Collectors Gallery 19 - Pictures 82, 83, 84 & 85 to 87
Picture 82 - an extremely interesting vase is presented here. Part of the varied history of Plateelbakkerij Zuid-Holland.
The owner, Chris from South Africa, tells us - "The vase was given as a wedding present to my grandparents in 1931. They lived in Rotterdam at the time. When they left the Netherlands in 1948, the vase remained with family until I brought it back to South Africa for my mother in 1986. It is 29.0cm high by 19.0cm diameter."
This is a design by Alphonse Hubert Decker, better known as Fons Decker. Born in Maastricht 1878 and died in Gouda in 1947. He was a designer for Plateelbakkerij Zuid-Holland. In the early 1930's there was a lot of experimental ceramics work, particularly with glazes. This experimental work became known as Crisis Work or Crisisgoed. (See Background below). Willem A. Muller and H.A. Verlée (and others) were involved with Decker in the decors for this work. A contraction of the two designers names was often used on some work - known as "Muvelée". Similarly with Leen Muller and Verlée was a simple decoration called "Vermu". Another designer of this style was Eta Lempke. She was working for Zuid-Holland from 1928 until about 1941/48. Her designs generally had the letter "P" followed by a number. Eta's work consisted of the usual vases and jugs but she was mainly noted for her plastique items of animals, dancers, etc. These are mainly in matte white but can be found in a single colour.
Fons Decker was one of the leaders and his particular work and glaze was in a series called "Fonso". It is recognized by the "FO" and then the model number you can see. They are from the 1932 to 1937 period. It is thought the "A" you can see after the number 207 represents the year of 1932. Then up to the letter "F" for 1937 so "207 F".
Background - in 1932 sales from Zuid-Holland fell sharply. This together with the general depression worldwide, made the director of Zuid-Holland, Willy Hoyng, dismiss some 160 painters. In order to make up for this loss and to try and maintain volume production, new coloured spray glazes were experimented with. The other factories also did this type of work, notably Zenith with the Willem Stuurman examples. Even after the recovery in the economy in 1937, the factories continued to make spray glazes. Sadly the war years intervened but in the 1950 period the Unique Métalique series was very popular.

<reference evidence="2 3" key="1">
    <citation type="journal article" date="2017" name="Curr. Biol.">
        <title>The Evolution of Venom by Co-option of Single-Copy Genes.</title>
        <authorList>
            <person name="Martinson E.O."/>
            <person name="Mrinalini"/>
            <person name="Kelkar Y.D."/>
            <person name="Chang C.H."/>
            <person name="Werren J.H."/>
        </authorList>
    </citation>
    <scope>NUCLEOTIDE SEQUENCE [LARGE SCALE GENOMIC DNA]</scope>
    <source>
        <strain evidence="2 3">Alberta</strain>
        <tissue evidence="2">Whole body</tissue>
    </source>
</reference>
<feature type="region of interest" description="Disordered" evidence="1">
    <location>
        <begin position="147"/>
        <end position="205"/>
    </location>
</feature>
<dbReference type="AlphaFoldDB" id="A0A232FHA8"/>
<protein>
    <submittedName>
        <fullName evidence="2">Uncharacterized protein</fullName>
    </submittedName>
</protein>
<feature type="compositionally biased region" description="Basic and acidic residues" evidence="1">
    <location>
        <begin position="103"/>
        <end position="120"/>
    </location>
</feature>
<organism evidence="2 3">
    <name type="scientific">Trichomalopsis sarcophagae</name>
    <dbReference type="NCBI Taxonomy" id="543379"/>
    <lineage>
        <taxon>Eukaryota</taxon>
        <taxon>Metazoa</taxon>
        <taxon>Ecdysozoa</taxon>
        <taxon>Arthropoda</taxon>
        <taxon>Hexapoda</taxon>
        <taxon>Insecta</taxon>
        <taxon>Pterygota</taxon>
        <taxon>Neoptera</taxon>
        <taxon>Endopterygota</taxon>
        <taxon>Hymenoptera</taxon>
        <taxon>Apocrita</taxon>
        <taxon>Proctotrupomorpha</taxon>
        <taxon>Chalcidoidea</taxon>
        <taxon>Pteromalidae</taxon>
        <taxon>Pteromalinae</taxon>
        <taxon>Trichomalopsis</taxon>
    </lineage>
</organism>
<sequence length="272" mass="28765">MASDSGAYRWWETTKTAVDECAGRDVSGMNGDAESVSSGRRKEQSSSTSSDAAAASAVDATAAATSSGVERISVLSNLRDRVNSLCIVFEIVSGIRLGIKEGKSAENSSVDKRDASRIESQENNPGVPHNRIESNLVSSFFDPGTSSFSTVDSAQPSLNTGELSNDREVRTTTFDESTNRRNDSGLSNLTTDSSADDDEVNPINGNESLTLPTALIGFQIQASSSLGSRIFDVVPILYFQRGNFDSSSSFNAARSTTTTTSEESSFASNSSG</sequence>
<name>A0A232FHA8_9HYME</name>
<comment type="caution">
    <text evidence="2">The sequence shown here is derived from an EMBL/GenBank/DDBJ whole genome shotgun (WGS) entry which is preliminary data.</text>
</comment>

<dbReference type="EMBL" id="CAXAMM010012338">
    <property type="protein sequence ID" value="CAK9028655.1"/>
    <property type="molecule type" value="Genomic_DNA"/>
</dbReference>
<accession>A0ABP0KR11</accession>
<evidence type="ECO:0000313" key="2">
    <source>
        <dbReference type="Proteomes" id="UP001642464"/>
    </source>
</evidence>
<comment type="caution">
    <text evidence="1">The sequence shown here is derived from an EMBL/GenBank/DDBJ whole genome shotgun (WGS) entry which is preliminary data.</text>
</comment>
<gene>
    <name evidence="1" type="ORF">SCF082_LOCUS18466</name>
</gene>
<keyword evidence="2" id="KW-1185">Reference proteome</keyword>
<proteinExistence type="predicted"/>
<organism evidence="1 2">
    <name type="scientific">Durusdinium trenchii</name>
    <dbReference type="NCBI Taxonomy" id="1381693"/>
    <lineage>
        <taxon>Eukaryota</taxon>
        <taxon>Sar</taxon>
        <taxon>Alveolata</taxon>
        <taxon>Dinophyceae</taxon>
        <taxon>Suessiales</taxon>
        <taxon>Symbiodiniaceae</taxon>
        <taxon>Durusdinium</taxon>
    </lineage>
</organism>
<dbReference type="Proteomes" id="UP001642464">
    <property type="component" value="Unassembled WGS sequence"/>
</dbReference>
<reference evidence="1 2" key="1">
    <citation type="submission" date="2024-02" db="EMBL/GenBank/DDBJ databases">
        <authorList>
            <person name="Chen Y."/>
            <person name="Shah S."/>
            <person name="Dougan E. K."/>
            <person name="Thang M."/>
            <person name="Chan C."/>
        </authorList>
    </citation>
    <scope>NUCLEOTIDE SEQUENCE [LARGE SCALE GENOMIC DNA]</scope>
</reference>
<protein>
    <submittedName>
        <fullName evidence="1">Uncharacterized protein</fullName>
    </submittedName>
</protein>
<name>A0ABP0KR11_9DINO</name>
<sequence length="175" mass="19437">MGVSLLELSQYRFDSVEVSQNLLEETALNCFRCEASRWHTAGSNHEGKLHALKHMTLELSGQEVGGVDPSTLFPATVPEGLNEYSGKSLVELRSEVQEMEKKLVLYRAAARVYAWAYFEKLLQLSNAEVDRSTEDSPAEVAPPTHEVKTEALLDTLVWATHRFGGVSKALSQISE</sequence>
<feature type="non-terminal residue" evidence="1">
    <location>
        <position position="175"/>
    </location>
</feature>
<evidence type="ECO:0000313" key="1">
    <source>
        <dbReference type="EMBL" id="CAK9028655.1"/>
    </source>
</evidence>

Pictures 83 & 84 - enthusiastic collectors Doreen & George here show two more delightful PZH items from their varied collection. They are the authors of four articles on Collecting Dutch Delftware and soon to come is Collecting Dutch Delftware Part 5.
"This "Acherom" vase is by Gerrit Nicholaas Veerman who worked at PZH from 1918 to 1964. Interesting is Veerman's characteristic signature of a large 'G' with very small 'v'. The date of the vase is 1927 and is in excellent condition. It was bought at an Antiques Fair in Kendal here in the UK and we believe that it came from a collection in Indonesia."
Height is 19.0cm.
This vase, from PZH, is dated 1929 and was painted by Karel van de Heuvel, the 'HK' connected, one of his three known signatures. Van de Heuvel worked at PZH 1918 until the factory closed in 1964. The piece looks like an art deco vase with a hint of art nouveau. There is no pattern name and is quite probably one of Karel van de Heuvel's own designs. Many of the quality artists were given a free hand at creating some of their own patterns.
It is 30.0cm tall and is in excellent condition.
Pictures 85 to 87 - from the Southern Hemisphere in South Africa. Gerd shows four items from a growing collection. Gerd tells us - "I used to have a little 'Junk Shop' and once the bug bites, you cannot stop visiting the flea markets! I collect many things but I just liked the fresh look of these Gouda pieces. The Ivora bowl I found at a local car boot sale. I am looking to find some more."
In 1926 the Ivora factory contracted out work to PZH. All the items that PZH did for Ivora were given the name "Princess". That name can be seen on the back stamps. So a candlestick or a vase from that order would still be called "Princess" with the different decors identified by a 4 digit number.
Here this bowl from Gerd is identified by the decor number 1017. The number 567 being the mould number. Gerd has included the dimensions on the picture.
The "Corel" decor ash-tray and match holder (above) are from Plateelbakkerij Schoonhoven and date to about 1929/1930. You can see the 'PS' impressed into the ash-tray below the 303 mould number. On the match holder it is written under Corel.
The candlestick (below) was made by the Ivora factory in Gouda. The origins of the Ivora factory actually date back to 1630. The "Gouda style" pottery factory (Plateelbakkerij Ivora Firma P. van der Want Gzn) began in 1914 when clay pipe production ceased at the original factory. It eventually closed in 1965.
This beautiful candlestick in mould 397 (you can see this number scratched into the clay) dates to the mid 1920's. Decor name is "Nova 17".
Pictures 86 & 87 Thank you Chris & family, Doreen & George and Gerd.